Peregrines disrupt Vale’s [Sudbury] demo plans – by Harold Carmichael (Sudbury Star – May 31, 2011)

The Sudbury Star, is the City of Greater Sudbury’s daily newspaper. This article was published on May 31, 2011.

It has been closed since 1980, but don’t tell a pair of peregrine falcons.

As far as the endangered raptors are concerned, the upper parts of Vale’s Iron Ore Recovery Plant off Fielding Road in Copper Cliff make for a perfect nesting area where they won’t be disturbed.

In fact, the pair — either descendants of young peregrines brought from Alberta to Greater Sudbury back in the early 1990s during Project Peregrine Sudbury or original birds released here — have been making the long-closed building their summer home for four years.

“I would expect so,” said Allison Merla, senior environmental analyst at Vale’s Greater Sudbury operations. “Peregrines will return to the same nesting area year after year.” While the pair’s nest was visible in previous years, it appears this year the nest is situated inside the structure.

“In past years, they have nested near awnings or window ledges,” said Merla. “This year, we can’t see the nesting site … This year, we don’t know. We haven’t been able to locate a nest. In 2008, there were three young. In 2009, there were three young. In 2010, we don’t know.”

The reason that the birds’ nesting site is not visible, said Merla, is likely due to the fact that it is inside the building.

“They have been seen in the area,” she said.

To try to encourage the birds to relocate out of the building, nesting boxes have been set up near the base of the nearby smokestack.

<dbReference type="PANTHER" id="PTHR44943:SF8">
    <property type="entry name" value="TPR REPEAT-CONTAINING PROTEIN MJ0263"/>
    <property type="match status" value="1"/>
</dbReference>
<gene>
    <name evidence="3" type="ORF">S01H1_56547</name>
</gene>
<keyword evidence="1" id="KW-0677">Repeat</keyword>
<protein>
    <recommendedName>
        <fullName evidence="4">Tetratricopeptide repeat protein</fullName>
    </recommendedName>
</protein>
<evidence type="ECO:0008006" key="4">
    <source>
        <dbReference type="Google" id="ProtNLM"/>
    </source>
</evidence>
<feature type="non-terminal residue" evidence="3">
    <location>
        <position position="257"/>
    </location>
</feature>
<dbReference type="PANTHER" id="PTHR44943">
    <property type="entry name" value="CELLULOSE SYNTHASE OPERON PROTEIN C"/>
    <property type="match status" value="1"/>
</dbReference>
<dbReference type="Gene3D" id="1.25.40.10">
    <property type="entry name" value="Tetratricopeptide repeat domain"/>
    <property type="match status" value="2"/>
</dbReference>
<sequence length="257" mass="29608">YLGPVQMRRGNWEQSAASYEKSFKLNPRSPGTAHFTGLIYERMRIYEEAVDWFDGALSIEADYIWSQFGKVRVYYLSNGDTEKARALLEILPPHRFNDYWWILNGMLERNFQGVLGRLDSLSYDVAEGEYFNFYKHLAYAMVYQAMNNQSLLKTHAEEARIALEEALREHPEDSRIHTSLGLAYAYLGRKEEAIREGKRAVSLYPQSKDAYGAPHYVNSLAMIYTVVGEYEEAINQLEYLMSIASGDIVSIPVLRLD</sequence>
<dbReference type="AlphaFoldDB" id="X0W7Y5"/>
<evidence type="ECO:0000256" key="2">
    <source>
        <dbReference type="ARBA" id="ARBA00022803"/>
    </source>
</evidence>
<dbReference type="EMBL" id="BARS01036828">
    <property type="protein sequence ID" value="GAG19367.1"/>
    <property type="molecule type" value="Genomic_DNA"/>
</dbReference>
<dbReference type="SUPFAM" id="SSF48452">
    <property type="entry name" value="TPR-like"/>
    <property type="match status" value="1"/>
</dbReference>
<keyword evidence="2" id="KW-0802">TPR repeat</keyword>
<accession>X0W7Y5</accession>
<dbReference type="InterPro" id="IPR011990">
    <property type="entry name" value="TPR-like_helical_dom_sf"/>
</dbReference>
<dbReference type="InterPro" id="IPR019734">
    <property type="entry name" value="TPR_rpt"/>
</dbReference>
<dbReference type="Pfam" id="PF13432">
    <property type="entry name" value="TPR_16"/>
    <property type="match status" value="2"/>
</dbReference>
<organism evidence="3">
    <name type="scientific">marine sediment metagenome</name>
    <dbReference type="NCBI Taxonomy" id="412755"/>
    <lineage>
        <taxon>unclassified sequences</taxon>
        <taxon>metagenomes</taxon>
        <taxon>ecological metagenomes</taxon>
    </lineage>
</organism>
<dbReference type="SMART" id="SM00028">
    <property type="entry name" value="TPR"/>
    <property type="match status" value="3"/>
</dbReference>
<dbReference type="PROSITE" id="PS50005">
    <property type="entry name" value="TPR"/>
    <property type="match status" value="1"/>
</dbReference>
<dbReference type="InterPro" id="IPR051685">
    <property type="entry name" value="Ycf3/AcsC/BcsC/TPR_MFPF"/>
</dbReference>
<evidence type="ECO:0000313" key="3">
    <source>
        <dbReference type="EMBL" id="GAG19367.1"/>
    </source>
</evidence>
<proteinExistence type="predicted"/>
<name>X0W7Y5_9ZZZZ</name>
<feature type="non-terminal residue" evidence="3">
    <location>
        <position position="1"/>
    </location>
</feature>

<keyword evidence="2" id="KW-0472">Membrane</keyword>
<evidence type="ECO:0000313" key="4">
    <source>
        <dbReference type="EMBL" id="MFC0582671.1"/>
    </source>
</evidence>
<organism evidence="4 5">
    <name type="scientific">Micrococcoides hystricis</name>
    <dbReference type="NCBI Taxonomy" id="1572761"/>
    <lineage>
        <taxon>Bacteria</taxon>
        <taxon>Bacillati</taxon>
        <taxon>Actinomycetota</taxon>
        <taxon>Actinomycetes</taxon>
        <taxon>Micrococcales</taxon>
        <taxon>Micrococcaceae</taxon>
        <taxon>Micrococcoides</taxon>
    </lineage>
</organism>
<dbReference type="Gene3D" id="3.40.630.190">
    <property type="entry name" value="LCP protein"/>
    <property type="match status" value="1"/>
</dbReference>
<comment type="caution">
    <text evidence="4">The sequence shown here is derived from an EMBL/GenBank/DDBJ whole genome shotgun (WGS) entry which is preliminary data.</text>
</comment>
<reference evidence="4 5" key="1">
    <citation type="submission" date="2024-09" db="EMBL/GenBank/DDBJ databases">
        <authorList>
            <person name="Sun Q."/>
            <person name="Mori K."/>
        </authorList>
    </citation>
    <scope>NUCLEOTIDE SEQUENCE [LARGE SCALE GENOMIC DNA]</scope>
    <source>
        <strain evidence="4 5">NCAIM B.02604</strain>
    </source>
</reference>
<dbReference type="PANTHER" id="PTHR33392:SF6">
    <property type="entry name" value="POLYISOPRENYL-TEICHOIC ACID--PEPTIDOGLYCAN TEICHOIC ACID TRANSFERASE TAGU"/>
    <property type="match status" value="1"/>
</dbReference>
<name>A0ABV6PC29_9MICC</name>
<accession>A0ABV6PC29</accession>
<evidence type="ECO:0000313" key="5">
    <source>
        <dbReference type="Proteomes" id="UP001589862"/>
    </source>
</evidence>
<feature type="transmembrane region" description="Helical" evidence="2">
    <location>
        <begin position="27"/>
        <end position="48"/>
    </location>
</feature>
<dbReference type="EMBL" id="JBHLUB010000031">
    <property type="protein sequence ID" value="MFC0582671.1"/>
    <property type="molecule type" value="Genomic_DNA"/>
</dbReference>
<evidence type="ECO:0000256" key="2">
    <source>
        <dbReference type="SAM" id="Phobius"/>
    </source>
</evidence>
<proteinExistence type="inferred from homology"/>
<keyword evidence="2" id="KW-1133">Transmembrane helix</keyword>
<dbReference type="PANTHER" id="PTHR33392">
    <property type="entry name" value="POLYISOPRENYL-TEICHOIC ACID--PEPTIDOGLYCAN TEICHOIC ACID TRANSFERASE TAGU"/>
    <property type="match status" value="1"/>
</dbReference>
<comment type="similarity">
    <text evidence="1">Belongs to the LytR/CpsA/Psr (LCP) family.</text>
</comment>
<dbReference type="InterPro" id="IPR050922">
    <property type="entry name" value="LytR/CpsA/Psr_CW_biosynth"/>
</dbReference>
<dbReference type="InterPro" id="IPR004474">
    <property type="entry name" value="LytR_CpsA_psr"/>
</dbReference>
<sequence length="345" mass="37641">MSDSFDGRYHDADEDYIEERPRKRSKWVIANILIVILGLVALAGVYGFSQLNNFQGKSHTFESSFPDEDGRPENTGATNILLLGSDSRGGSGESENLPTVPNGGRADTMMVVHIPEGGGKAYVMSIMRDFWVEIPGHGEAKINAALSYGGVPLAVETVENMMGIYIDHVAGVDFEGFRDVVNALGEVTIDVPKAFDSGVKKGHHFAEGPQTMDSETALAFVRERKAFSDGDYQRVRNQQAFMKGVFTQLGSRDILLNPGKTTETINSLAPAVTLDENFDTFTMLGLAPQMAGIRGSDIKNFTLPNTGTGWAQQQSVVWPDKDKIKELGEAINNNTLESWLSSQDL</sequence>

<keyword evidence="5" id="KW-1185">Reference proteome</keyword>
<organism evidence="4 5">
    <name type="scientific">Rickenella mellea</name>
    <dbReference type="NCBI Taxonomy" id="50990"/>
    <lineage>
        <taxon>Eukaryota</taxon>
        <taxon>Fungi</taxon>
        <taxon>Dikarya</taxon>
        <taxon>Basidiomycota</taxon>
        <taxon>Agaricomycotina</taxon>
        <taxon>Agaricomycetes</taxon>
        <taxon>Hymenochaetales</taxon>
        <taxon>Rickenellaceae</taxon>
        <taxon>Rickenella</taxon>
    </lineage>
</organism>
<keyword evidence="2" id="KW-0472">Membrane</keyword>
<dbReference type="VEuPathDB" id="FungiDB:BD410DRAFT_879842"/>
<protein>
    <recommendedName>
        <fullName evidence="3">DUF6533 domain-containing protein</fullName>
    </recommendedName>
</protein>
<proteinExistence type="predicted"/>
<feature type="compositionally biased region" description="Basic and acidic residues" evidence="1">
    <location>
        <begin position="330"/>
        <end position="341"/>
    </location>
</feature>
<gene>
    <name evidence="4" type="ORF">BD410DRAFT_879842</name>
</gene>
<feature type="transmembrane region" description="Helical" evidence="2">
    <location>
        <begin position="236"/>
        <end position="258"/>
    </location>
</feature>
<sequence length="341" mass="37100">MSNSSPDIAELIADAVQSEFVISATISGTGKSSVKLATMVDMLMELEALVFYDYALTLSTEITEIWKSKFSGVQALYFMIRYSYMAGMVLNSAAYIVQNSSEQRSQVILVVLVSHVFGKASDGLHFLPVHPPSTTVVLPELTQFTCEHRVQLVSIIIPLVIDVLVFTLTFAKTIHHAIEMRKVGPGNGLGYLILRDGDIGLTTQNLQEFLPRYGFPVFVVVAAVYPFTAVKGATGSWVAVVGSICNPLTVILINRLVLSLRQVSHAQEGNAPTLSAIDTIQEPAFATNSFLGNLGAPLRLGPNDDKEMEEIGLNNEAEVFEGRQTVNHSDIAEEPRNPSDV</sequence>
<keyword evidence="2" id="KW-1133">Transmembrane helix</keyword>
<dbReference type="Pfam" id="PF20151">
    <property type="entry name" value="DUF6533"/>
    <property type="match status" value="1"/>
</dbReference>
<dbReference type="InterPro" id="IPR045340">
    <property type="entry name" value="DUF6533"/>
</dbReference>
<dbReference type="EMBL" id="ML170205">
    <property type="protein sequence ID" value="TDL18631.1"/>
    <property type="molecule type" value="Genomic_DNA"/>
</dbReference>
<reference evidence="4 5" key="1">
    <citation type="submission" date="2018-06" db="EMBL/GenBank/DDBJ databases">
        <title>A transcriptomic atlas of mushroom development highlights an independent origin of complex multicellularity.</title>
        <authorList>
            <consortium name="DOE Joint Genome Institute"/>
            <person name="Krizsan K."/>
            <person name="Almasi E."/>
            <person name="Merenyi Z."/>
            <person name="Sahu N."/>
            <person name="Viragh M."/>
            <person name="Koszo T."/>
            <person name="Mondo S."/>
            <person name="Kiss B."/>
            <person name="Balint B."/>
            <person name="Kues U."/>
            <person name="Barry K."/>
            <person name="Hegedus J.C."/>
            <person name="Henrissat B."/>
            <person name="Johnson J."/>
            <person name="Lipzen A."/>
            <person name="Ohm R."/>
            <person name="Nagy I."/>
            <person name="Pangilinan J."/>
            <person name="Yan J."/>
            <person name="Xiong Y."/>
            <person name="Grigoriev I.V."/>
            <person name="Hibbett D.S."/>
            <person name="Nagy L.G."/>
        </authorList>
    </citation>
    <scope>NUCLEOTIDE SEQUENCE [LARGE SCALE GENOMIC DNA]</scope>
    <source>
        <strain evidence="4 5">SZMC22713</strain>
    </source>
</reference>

So far, the falcons have ignored it.

The presence of the nesting falcons has interrupted Vale’s plans to dismantle the Iron Ore Recovery Plant due to the birds’ status as an endangered species.

“We have been working with the Ministry of Natural Resources,” said Merla. “The rules are clear with protecting endangered species. We’re looking at coming up with a plan that would consider both the birds and health and safety.

“We would take it down in stages when the times of year when the peregrines are absent, such as the winter.”

Merla said she is not surprised that peregrines have taken to using the long-dormant building, since skyscraper ledges are often used as nesting sites in large North American cities.

“It’s not typical to their nesting habits,” she said. “They tend to like rock cliff faces.”

Merla said there could be as many as six peregrine falcon pairs living in the Greater Sudbury area.

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